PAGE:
By: Jane Austen
While enjoying a six weeks’ stay in fashionable Bath, the young and callow Catherine Morland is introduced to the delights of high society. Thanks to a new literary diet of the sensational and the macabre, Catherine travels to Northanger Abbey fully expecting to become embroiled in a Gothic adventure of intrigue and suspense and, once there, soon begins to form the most gruesome and improbable theories about the exploits of its occupants.
Northanger Abbey is Jane Austen’s earlier works that was published posthumously. It’s quite different from her later works and sometimes gets written off for not being as polished or witty as Pride and Prejudice (commentary) or Emma but to me the novel is just as enjoyable as her other works and just as sparkly (and makes for a light, quick read).
Like some of my other re-reads, the following entry is not a review of the novel but rather a commentary of things that I picked up on this time around. Contains some spoilers ahead!
What really struck me as I re-read this novel is how involved Jane Austen is as a narrator in the tale. She comments here and there about Catherine’s state of emotions amidst personal drama, inserts her own opinion on the matter, etc. Perhaps she is just experimenting with her narrations or perhaps this is what was “in” during her time (am not sure, I have not read any of her contemporaries yet–and Ann Radcliffe’s A Sicilian Romance is eons away from my memory). Either way, it’s interesting and different from her later works.
The common criticism to Northanger Abbey seems to be (at least from what I’ve read) that the story’s too simple, too straightforward, the ending is too abrupt. That’s actually what I like about this novel, it’s a nice break from some of the more complex or heavy books; I can pick it up whenever (like I did a few days ago) and just immerse myself into the story. It’s also simple in a way because the reader is reading the story from Catherine’s point of view, a young girl on the cusp of becoming an adult and who is exposed to Society for the very first time. She’s earnest and good-intentioned, which sometimes leads her into situations of misunderstandings but you can’t fault her for it, and some of the people around her tend to take advantage of her good intentions. While she endures a stern lesson for getting carried away with her imagination from all of the Gothic novels she’s been reading and she learns a lot about human behaviour along the way (particularly through Isabelle’s actions towards Captain Tilney and towards Catherine’s brother, James), there’s still that sense of earnestness that remains intact to the very end. She is the heroine of the story either way and at the end gets her happy ending and grows as a person, like any other story.
While Persuasion‘s Anne Elliot and Frederick Wentworth are my favourite Austen couple, Catherine and Henry Tilney are the sweetest IMO. Henry is the sweetest period (I mean, from all of the Austen heroes, he’s the likeliest I’d go for because he’s so easygoing and has quite a sense of humour–clever and sometimes sarcastic but he’s not brooding or dour. Certainly an interesting personality for someone who’s a clergyman) and from their first dance he certainly seemed to take a rapport to Catherine. I remember reading a comment somewhere saying that they weren’t sure whether Henry really felt anything for Catherine but re-reading the book again, I think he did and that his proposal of marriage at the end wasn’t out of pity, obligation or friendship; after all, for a good part of the novel he acted more as a mentor through Bath Society and a friend. But there were moments when she was at Northanger Abbey where it seemed that Henry was really paying more attention to her. He also wanted to make a very good impression of his place at Woodston to her. So yeah, I think what he felt for her was a genuine sense of love and attachment. As for her, I didn’t realise that she had quite a crush on Henry so early in the novel, haha. It probably didn’t occur to me the first several reads or something, lol.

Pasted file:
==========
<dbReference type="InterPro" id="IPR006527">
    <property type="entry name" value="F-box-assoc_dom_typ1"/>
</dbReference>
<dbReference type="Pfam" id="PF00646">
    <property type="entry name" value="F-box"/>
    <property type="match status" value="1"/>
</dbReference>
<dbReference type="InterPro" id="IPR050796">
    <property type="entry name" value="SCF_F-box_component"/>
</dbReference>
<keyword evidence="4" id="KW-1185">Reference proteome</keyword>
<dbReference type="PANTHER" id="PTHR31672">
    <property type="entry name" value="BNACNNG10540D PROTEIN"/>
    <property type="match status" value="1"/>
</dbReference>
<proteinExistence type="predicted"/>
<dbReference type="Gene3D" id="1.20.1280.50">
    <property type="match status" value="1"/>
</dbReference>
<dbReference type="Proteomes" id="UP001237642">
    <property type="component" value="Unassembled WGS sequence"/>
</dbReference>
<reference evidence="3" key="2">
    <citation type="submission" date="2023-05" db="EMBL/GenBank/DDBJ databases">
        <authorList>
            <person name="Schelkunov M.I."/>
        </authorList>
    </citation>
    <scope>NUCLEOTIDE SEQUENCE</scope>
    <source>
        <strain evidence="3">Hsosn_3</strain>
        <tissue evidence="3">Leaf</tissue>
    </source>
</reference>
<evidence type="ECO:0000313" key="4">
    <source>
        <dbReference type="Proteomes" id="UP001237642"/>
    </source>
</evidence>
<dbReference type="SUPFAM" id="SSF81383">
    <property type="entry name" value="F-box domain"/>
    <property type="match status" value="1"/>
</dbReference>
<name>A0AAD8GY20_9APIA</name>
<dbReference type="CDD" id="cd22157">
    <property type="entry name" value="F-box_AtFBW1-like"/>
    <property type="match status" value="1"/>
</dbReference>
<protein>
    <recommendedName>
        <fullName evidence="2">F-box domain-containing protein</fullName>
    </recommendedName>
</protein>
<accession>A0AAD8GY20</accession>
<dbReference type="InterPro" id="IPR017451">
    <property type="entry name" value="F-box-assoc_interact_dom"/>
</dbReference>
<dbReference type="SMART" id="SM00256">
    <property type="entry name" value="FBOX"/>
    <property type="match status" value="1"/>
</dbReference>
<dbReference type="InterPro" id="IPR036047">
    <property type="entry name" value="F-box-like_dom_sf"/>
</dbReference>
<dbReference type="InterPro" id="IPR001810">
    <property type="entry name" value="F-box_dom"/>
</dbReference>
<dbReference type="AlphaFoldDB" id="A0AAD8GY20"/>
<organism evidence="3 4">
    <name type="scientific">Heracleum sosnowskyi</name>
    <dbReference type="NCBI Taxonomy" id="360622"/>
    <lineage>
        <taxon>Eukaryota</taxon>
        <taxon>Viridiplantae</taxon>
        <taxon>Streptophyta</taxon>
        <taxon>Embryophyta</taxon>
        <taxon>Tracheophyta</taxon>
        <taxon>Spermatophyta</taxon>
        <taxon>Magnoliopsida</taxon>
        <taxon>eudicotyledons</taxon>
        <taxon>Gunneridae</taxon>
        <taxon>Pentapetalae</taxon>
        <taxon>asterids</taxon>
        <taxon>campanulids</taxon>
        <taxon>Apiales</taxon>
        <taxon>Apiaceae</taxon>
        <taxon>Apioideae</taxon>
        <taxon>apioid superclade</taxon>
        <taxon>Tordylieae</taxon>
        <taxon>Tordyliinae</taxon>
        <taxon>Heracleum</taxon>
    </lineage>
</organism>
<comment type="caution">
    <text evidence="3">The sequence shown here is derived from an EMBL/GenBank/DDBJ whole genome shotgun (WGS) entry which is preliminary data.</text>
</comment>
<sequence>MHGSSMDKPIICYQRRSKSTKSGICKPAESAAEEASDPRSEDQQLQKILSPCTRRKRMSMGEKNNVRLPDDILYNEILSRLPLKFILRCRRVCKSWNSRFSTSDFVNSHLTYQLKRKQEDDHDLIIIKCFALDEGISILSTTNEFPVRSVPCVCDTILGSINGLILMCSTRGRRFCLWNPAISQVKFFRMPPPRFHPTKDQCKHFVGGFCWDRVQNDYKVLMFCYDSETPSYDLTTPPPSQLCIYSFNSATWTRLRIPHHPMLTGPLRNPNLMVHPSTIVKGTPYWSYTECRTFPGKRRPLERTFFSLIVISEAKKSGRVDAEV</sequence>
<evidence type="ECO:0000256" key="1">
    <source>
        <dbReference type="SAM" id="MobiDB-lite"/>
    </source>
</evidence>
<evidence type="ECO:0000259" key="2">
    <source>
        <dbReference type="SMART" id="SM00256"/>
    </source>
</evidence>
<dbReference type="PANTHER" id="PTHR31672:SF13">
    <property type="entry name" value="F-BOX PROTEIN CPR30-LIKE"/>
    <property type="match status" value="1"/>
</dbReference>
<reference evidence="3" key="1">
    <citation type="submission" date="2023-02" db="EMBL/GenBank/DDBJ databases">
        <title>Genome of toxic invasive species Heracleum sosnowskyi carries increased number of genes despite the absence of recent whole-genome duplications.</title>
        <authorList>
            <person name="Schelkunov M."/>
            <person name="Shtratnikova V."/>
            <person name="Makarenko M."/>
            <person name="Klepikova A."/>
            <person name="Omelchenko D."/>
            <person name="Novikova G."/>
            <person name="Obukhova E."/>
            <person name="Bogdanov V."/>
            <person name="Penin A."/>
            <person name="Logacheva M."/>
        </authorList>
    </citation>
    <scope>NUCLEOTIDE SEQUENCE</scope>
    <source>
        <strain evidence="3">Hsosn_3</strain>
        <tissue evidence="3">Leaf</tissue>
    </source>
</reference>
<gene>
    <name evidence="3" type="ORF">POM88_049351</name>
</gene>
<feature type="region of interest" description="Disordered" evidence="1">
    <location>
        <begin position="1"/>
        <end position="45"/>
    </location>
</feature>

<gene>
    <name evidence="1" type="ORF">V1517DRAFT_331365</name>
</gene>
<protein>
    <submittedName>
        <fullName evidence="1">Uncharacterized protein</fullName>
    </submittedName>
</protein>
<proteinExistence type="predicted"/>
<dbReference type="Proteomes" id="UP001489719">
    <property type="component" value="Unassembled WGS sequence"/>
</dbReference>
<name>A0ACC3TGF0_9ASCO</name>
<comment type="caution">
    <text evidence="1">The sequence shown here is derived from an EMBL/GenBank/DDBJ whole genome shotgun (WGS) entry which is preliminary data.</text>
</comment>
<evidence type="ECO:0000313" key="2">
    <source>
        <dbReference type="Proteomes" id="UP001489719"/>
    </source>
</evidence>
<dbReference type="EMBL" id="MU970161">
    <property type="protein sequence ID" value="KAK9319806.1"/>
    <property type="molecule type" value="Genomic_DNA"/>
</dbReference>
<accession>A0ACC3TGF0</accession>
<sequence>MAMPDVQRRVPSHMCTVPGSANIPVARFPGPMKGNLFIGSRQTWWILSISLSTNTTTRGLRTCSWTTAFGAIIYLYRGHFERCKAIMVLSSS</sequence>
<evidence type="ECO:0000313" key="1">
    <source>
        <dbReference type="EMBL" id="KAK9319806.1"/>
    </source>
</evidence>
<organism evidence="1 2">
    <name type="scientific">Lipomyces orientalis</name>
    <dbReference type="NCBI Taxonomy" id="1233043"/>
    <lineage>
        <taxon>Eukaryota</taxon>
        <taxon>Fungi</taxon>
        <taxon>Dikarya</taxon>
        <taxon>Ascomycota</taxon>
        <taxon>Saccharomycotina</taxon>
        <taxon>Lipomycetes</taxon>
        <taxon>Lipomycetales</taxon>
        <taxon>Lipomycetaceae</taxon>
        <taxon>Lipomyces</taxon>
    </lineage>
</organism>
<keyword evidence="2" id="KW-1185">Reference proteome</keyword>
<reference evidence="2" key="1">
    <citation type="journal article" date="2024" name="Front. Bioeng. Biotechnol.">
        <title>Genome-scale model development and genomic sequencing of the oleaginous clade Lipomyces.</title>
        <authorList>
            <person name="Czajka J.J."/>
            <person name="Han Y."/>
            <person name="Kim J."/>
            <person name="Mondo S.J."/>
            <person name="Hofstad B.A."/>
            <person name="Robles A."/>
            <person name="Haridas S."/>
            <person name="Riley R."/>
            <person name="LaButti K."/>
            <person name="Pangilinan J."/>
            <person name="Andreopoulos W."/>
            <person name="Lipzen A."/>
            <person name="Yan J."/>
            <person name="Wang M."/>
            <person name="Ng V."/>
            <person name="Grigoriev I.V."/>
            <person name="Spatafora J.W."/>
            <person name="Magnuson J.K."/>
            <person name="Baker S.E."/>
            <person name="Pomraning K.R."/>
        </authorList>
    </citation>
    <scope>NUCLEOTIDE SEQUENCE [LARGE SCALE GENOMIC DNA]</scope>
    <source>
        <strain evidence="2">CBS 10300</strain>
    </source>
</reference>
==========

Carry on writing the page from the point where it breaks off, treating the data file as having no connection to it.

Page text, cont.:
Finally it’s interesting reading the segments in Bath when Catherine is hanging out with Isabelle, John Thorpe and her brother James. It’s interesting to see how youth are the same no matter what period they’re in. Isabelle’s got this sort of self-centred attitude; while I don’t doubt that she genuinely cares for Catherine, her attention is certainly fleeting and she can be pretty inconsiderate at times. And John Thorpe–oh man, I think out of all of the Austen characters (save for maybe Aunt Norris from Mansfield Park), I wanted to throttle him the most. He’s pretty boorish, he talks endlessly about his horses and carriages (lol, like today’s hot rides) and equally inconsiderate (albeit less delicate in his manipulations). He kept on interfering every time Catherine was close to hanging out with the Tilneys, infuriating lol =/
Overall, it’s always a joy to re-read Northanger Abbey, it’s light-hearted but it’s still very Austen in her presentation and examination of character motivations.
Also, the 2007 ITV adaptation starring Felicity Jones and JJ Feild was just as lovely =) I think I’m due for a major Austen adaptation re-watch.